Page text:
The term "prophet" applies to those who receive public or private revelation. Public revelation, in Catholicism, is part of the Deposit of faith, the revelation of which was completed by Jesus; whereas private revelation does not add to the Deposit. The term "deposit of faith" refers to the entirety of Jesus Christ's revelation, and is passed to successive generations in two different forms, sacred scripture (the Bible) and sacred tradition.
The Bible terms anyone who claims to speak God's words or to teach in his name without being a prophet a false prophet. One Old Testament text in Deuteronomy contains a warning against those who prophesy events which do not come to pass and says they should be put to death. Elsewhere a false prophet may be someone who is purposely trying to deceive, is delusional, under the influence of Satan or is speaking from his own spirit.
Some Christians believe that the Holy Spirit gives spiritual gifts to Christians. These may include prophecy, tongues, miraculous healing ability, and discernment (Matthew 12:32 KJV "Whosoever speaketh a word against the Son of Man, it shall be forgiven him: but whosoever speaketh against the Holy Ghost, it shall not be forgiven him, neither in this world, neither in the world to come."). Cessationists believe that these gifts were given only in New Testament times and that they ceased after the last apostle died.
New Testament passages that explicitly discuss prophets existing after the death and resurrection of Christ include Revelation 11:10, Matthew 10:40–41 and 23:34, John 13:20 and 15:20 and Acts 11:25–30, 13:1 and 15:32.
The Didache gives extensive instruction in how to distinguish between true and false prophets, as well as commands regarding tithes to prophets in the church. Irenaeus, wrote of 2nd-century believers with the gift of prophecy, while Justin Martyr argued in his Dialogue with Trypho that prophets were not found among the Jews in his time, but that the church had prophets. The Shepherd of Hermas describes revelation in a vision regarding the proper operation of prophecy in the church. Eusebius mentions that Quadratus and Ammia of Philadelphia were both prominent prophets following the age of the Twelve Apostles. Tertullian, writing of the church meetings of the Montanists (to whom he belonged), described in detail the practice of prophecy in the 2nd-century church.
A number of later Christian saints were claimed to have powers of prophecy, such as Columba of Iona (521–597), Saint Malachy (1094–1148) or Padre Pio (1887–1968). Marian apparitions like those at Fatima in 1917 or at Kibeho in Rwanda in the 1980s often included prophetic predictions regarding the future of the world as well as of the local areas they occurred in.
Prophetic movements in particular can be traced throughout the Christian Church's history, expressing themselves in (for example) Montanism, Novatianism, Donatism, Franciscanism, Anabaptism, Camisard enthusiasm, Puritanism, Quakerism, Quietism, Lutheranism and Pietism. Modern Pentecostals and Charismatics, members of movements which together comprised approximately 584 million people as of 2011[update], believe in the contemporary function of the gift of prophecy, and some in these movements, especially those within the Apostolic-Prophetic Movement, allow for idea that God may continue to gift the church with some individuals who are prophets.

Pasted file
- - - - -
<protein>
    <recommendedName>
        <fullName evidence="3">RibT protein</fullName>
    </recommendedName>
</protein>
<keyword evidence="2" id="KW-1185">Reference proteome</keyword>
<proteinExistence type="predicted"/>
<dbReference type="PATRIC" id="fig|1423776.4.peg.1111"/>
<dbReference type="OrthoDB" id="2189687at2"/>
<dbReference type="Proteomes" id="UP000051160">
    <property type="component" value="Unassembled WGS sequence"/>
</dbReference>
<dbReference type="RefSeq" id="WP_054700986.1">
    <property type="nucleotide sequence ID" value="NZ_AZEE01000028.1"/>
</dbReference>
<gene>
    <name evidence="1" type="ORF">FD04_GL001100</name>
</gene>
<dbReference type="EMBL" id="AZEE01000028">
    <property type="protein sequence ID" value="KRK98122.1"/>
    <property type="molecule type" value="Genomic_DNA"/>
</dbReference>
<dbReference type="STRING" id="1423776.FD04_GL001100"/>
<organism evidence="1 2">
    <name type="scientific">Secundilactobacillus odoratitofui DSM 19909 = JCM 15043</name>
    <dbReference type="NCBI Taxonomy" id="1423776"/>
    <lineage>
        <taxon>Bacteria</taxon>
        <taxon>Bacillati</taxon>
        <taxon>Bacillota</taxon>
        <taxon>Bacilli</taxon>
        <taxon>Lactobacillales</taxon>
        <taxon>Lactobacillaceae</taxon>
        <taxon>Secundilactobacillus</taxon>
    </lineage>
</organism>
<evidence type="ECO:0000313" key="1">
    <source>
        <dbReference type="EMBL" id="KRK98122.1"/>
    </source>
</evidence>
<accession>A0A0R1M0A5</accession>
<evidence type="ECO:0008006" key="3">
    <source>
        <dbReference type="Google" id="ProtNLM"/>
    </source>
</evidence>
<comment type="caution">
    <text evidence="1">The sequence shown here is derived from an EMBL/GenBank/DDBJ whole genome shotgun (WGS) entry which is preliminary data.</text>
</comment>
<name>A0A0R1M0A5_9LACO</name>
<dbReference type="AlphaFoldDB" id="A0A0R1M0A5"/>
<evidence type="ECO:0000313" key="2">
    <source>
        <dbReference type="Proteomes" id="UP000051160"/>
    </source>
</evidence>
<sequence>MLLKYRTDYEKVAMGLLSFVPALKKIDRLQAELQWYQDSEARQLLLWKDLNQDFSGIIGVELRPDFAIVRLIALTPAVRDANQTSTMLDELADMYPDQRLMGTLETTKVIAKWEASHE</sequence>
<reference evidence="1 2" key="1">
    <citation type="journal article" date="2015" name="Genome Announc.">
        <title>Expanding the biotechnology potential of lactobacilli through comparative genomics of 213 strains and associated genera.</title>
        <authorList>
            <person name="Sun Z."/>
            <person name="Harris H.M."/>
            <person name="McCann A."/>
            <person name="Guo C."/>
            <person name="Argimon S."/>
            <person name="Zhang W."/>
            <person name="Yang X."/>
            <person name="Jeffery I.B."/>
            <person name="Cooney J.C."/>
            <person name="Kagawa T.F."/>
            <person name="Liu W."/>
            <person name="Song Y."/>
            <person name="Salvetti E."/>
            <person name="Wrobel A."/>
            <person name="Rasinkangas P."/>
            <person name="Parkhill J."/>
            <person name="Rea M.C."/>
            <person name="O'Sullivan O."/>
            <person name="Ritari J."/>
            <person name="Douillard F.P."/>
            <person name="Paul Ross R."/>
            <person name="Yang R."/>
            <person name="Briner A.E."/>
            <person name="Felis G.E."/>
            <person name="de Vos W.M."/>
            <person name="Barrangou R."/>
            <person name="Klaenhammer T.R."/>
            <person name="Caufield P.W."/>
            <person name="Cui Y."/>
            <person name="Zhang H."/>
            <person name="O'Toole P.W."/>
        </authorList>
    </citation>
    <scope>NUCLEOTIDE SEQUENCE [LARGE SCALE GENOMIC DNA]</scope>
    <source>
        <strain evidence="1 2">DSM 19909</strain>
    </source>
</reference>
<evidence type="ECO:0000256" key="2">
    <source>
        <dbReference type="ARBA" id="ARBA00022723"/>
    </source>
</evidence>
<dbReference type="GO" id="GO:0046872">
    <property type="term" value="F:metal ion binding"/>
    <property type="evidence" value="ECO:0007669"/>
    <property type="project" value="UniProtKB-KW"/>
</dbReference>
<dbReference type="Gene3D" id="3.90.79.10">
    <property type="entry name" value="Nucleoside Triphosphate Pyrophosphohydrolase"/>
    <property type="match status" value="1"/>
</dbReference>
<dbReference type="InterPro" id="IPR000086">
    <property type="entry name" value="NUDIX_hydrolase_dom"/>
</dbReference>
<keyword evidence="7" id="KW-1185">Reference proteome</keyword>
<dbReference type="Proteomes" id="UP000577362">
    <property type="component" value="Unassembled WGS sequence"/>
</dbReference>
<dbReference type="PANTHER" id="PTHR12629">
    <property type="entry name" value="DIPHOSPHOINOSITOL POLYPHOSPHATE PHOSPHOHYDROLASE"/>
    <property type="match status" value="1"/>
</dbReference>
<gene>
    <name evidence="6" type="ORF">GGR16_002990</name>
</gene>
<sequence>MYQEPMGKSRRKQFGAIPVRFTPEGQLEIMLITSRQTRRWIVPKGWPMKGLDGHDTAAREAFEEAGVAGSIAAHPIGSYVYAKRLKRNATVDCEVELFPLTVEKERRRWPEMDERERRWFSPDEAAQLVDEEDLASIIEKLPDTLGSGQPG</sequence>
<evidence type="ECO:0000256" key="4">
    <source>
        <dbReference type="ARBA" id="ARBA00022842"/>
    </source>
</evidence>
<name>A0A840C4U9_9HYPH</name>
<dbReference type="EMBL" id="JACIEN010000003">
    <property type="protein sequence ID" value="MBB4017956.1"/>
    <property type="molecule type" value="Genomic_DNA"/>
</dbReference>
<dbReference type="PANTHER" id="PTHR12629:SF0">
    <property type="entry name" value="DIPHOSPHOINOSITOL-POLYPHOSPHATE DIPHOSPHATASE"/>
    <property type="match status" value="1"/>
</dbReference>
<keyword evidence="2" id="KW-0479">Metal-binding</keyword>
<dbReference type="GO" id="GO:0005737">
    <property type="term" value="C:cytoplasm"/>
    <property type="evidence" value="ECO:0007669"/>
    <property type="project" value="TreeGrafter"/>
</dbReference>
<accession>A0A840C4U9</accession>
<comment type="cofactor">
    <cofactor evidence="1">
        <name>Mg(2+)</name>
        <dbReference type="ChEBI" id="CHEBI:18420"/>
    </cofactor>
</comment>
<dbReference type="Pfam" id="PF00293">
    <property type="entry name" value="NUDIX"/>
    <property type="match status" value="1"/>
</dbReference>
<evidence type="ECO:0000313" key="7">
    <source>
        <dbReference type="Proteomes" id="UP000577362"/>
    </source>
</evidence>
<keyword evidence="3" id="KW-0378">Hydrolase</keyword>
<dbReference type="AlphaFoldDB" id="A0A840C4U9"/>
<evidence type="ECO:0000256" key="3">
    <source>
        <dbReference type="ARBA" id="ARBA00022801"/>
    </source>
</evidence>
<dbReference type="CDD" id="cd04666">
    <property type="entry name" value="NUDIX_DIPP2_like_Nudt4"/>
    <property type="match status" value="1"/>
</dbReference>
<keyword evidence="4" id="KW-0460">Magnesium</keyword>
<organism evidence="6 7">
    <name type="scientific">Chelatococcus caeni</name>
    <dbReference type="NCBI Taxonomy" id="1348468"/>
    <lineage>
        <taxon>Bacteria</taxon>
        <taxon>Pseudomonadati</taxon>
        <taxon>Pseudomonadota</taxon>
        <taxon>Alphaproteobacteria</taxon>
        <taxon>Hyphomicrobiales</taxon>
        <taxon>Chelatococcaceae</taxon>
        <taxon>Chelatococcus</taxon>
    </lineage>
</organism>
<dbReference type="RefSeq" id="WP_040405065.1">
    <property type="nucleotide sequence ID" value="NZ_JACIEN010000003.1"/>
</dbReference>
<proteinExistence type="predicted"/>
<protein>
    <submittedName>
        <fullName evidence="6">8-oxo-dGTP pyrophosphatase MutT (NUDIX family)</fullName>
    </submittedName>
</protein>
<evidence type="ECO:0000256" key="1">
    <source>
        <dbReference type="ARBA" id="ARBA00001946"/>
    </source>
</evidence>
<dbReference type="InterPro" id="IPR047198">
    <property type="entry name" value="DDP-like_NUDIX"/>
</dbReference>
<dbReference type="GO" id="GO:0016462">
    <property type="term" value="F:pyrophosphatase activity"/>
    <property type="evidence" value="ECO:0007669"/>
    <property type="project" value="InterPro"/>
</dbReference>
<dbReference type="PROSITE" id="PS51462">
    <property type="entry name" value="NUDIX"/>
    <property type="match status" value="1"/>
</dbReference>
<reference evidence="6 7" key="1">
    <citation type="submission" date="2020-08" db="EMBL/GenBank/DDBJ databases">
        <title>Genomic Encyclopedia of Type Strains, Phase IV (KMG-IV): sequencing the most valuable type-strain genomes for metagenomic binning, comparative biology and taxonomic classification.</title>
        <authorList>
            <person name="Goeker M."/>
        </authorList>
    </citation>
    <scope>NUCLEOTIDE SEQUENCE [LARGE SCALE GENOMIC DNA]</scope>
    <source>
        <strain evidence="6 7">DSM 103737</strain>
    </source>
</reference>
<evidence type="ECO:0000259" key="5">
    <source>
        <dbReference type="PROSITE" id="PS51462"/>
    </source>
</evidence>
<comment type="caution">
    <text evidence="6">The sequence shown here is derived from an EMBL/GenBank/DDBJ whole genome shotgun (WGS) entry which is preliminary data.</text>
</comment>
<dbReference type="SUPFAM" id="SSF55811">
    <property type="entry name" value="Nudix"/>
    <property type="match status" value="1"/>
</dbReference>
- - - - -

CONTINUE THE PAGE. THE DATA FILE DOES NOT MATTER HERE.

Some Christian sects recognize the existence of a "modern-day" prophets. One such denomination is The Church of Jesus Christ of Latter-day Saints, which teaches that God still communicates with mankind through prophecy.
The Quran identifies a number of men as "Prophets of Islam" (Arabic: نبي nabī; pl. أنبياء anbiyāʾ). Muslims believe such individuals were assigned a special mission by God to guide humanity. Besides Muhammad, this includes prophets such as Abraham (Ibrāhīm), Moses (Mūsā) and Jesus (ʿĪsā).
Although only twenty-five prophets are mentioned by name in the Quran, a hadith (no. 21257 in Musnad Ahmad ibn Hanbal) mentions that there were (more or less) 124,000 prophets in total throughout history. Other traditions place the number of prophets at 224,000. Some scholars hold that there are an even greater number in the history of mankind, and only God knows. The Quran says that God has sent a prophet to every group of people throughout time, and that Muhammad is the last of the prophets, sent for the whole of humankind. The message of all the prophets is believed to be the same. In Islam, all prophetic messengers are prophets (such as Adam, Noah, Abraham, Moses, Jesus, and Muhammad) though not all prophets are prophetic messengers. The primary distinction is that a prophet is required to demonstrate God's law through his actions, character, and behavior without necessarily calling people to follow him, while a prophetic messenger is required to pronounce God's law (i.e. revelation) and call his people to submit and follow him. Muhammad is distinguished from the rest of the prophetic messengers and prophets in that he was commissioned by God to be the prophetic messenger to all of mankind. Many of these prophets are also found in the texts of Judaism (The Torah, the Prophets, and the Writings) and Christianity.
Traditionally, four prophets are believed to have been sent holy books: the Torah (Tawrat) to Moses, the Psalms (Zābūr) to David, the Gospel to Jesus, and the Quran to Muhammad; those prophets are considered "Messengers" or rasūl. Other main prophets are considered messengers or nabī, even if they didn't receive a Book from God. Examples include the messenger-prophet Aaron (Hārūn), the messenger-prophet Ishmael (Ismāʿīl) and the messenger-prophet Joseph (Yūsuf).